When we think of how exercise positively impacts our bodies and lives, typically, we think of the physical benefits. Physical exercise has gained quite the reputation for helping us get in better shape and prevent chronic illnesses. Regular exercise has been shown to help prevent the onset of various diseases. Exercise can protect against and prevent many chronic diseases. However, did you know you can improve your mental health with exercise as well? So how does exercise improve mental health?
There are countless studies that demonstrate how exercise can improve your mental health. I mean, it makes sense. What is one of the primary reasons you hear people say they want to get into the gym? While the reason may change from person to person, a really common reason is to gain some confidence.
Confidence From Exercise
Confidence is a strange thing. It’s something we feel but isn’t technically an emotion. Confidence is often times associated with self-esteem. While similar, the two are actually different. Confidence is in reference to how you feel about performing a task successfully. While self-esteem is in reference to how you feel about yourself, whether that’s your behavior or how you look.
There are common situations where you might have plenty of self-esteem but no confidence or vice versa. For example, I may have good self-esteem. However, I definitely don’t have the confidence that I can successfully cover Amari Cooper when he’s running a pass route. He would leave me in the dust.
Furthermore, say I start to venture outside of my comfort zone and accomplish tasks I didn’t think I could. That would expand my view of what I personally think I’m capable of. In the long run, that will start to improve my self-esteem. I will start to accomplish more tasks that were traditionally outside my comfort zone. The reason being is, accomplishing new tasks lends itself to feelings of accomplishment and in general, a more positive mindset.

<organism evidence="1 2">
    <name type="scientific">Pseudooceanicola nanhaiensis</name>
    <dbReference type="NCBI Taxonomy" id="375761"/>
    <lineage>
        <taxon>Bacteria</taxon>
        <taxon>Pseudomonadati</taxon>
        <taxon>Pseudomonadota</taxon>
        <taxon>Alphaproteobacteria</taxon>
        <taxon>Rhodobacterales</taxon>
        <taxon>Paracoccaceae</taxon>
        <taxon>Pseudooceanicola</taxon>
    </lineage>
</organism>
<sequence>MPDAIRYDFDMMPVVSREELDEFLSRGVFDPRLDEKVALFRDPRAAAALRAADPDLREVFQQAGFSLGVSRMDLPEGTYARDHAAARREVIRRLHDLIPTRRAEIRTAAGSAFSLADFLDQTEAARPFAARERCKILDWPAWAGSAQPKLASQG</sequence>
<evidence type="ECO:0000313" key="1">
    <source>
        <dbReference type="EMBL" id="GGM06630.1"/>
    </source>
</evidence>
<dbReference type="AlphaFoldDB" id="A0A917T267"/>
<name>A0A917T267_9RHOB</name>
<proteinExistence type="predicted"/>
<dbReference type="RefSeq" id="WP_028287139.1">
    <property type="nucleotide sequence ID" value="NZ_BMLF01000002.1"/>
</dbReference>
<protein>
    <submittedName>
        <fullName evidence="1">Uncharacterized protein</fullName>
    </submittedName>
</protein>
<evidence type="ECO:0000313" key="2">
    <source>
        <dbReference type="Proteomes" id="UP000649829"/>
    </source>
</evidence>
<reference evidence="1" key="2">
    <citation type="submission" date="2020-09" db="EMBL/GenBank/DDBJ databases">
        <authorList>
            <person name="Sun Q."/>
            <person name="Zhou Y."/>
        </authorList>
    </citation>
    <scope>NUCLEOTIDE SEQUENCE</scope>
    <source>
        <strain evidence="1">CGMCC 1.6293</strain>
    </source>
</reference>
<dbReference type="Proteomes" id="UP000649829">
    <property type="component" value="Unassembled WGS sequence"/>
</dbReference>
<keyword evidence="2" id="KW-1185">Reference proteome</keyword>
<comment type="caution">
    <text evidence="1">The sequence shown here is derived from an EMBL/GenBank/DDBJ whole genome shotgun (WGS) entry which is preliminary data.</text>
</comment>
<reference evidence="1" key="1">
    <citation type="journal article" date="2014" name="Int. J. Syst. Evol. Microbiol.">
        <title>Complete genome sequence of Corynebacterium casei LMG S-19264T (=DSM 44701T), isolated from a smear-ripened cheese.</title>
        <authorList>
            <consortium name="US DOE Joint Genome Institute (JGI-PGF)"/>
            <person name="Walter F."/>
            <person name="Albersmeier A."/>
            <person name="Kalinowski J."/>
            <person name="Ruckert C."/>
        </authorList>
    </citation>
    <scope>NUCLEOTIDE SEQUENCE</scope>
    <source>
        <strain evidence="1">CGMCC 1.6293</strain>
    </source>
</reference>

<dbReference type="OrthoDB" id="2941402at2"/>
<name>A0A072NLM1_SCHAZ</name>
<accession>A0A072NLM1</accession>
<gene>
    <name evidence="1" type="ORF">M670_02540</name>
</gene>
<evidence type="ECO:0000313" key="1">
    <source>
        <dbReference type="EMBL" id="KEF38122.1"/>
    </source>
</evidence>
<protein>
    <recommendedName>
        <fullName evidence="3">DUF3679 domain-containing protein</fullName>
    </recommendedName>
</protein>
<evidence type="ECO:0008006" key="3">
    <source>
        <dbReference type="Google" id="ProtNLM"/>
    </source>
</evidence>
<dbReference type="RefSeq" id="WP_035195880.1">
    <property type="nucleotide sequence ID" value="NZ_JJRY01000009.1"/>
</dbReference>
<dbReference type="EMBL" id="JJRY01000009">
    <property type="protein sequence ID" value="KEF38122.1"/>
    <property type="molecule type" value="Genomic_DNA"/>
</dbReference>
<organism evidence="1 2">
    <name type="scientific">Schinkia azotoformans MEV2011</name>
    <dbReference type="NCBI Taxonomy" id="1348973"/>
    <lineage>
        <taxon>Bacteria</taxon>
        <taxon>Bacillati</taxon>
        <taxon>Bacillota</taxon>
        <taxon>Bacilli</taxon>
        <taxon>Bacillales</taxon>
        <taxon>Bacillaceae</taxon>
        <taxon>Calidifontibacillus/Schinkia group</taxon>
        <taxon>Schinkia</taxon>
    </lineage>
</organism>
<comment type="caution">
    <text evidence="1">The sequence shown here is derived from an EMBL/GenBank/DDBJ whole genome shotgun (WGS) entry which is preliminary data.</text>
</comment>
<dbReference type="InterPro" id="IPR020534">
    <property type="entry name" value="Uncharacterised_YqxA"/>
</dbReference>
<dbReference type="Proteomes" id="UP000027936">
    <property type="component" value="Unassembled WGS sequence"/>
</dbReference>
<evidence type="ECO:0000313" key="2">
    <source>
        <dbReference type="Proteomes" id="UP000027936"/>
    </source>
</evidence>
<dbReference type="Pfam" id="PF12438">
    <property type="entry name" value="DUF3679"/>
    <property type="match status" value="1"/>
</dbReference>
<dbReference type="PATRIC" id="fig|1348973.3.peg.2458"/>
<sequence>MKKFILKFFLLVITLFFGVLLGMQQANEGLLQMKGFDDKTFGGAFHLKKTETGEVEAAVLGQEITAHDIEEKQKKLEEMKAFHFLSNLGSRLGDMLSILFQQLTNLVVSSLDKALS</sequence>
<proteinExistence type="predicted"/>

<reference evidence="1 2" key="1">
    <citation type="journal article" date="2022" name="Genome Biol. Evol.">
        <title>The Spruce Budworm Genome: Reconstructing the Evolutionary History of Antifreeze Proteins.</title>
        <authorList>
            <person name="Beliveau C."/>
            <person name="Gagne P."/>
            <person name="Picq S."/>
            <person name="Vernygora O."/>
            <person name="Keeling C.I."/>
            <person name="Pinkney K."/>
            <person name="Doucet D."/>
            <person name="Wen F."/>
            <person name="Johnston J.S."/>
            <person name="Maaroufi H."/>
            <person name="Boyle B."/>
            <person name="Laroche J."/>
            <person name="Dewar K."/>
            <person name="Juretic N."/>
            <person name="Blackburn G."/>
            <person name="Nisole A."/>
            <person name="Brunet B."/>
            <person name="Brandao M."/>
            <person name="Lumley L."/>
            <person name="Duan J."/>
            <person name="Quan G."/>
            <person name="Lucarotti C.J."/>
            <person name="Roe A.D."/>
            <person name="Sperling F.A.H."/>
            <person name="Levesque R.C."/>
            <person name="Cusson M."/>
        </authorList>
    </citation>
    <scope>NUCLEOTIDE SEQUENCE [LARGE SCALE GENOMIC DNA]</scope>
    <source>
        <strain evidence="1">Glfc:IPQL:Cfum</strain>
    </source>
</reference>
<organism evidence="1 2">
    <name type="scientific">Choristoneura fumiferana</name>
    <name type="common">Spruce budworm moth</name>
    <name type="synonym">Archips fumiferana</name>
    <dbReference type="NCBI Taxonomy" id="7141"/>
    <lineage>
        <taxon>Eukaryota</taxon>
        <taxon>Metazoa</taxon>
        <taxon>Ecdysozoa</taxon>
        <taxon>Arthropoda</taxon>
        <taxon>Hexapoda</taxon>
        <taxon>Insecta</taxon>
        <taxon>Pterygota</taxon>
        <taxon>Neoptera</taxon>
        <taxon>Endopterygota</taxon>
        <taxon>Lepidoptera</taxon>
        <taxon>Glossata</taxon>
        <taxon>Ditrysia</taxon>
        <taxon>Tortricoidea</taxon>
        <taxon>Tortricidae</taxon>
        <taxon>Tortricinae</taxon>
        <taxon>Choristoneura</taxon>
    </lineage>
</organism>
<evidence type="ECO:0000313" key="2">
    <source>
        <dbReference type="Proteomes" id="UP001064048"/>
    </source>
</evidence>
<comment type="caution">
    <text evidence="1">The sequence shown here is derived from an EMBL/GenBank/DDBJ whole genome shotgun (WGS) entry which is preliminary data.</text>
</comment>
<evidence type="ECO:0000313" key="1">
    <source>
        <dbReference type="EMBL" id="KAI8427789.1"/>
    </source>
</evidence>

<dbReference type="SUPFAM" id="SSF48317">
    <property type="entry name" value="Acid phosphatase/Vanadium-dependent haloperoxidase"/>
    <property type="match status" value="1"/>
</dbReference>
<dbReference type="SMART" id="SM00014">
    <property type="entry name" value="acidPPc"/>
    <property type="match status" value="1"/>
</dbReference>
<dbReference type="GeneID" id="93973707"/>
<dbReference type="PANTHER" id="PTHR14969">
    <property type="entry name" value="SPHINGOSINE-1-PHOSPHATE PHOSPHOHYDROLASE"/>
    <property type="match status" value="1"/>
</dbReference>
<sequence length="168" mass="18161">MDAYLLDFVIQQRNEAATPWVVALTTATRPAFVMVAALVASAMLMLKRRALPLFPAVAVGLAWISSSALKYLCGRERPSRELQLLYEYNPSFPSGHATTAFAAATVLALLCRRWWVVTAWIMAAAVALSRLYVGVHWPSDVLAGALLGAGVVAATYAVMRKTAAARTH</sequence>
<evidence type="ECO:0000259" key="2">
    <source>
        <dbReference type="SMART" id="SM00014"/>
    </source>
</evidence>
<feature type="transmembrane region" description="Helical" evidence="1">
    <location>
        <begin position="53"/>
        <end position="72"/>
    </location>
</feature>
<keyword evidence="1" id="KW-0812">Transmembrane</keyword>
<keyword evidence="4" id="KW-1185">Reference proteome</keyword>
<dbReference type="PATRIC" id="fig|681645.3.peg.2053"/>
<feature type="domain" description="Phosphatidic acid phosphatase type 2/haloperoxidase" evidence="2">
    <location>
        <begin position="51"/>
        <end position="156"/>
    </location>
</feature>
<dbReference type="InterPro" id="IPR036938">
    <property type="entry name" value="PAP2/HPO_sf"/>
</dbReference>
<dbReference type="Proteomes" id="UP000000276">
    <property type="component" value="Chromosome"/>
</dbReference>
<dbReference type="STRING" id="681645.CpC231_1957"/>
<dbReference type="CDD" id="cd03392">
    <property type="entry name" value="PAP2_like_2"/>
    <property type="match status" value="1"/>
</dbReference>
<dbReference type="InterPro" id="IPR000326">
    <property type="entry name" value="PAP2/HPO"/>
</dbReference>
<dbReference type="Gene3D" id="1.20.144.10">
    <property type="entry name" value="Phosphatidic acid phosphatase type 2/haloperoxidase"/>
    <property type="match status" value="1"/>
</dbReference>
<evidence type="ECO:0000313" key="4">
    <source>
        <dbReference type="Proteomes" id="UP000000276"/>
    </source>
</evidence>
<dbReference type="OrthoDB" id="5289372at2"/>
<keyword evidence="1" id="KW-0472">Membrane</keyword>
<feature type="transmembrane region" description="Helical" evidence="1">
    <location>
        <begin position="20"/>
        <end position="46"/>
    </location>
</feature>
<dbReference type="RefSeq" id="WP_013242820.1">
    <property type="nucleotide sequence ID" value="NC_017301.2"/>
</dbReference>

This makes sense because accomplishing new and harder tasks releases endorphins or what many people call “feel-good hormones”.
The Goal Driven Mindset
What we just touched on somewhat outlines what we refer to as a goal-driven mindset. Extrapolating what we just covered, but in the context of fitness, things start to make sense.
When we talk about fitness, there always seems to be an underlying goal. Whether it be to get healthy, improve looks, or engage in competitions. Goals are great because they help us expand our comfort zones. They also boost our confidence levels and eventually our self-esteem.
One of the major reasons fitness pays its dues so well in mental health is because it promotes goal-driven mindsets. People who operate under goal-driven mindsets are more likely to operate outside of their comfort zones. Along with this comes the higher likelihood of accomplishing new things but also of failing in new ways.
Failing in new ways is just as important as succeeding in new ways. People who fail frequently gain more life experience. Additionally, they are less scared of failing, simply because they have been there before.
Because of this, those who participate in a regular fitness regiment are less scared of failure. The concept of failure slowly becomes detached from their ego which yields positive gains in both confidence and self-esteem.
Mental Illness and Regular Exercise
Besides confidence and self-esteem, there are many other areas you improve mental health with exercise. As we have discussed, exercise has a rather high potential for improving your self-esteem. But exercise also can serve as a mechanism to help remedy and anxiety as well.
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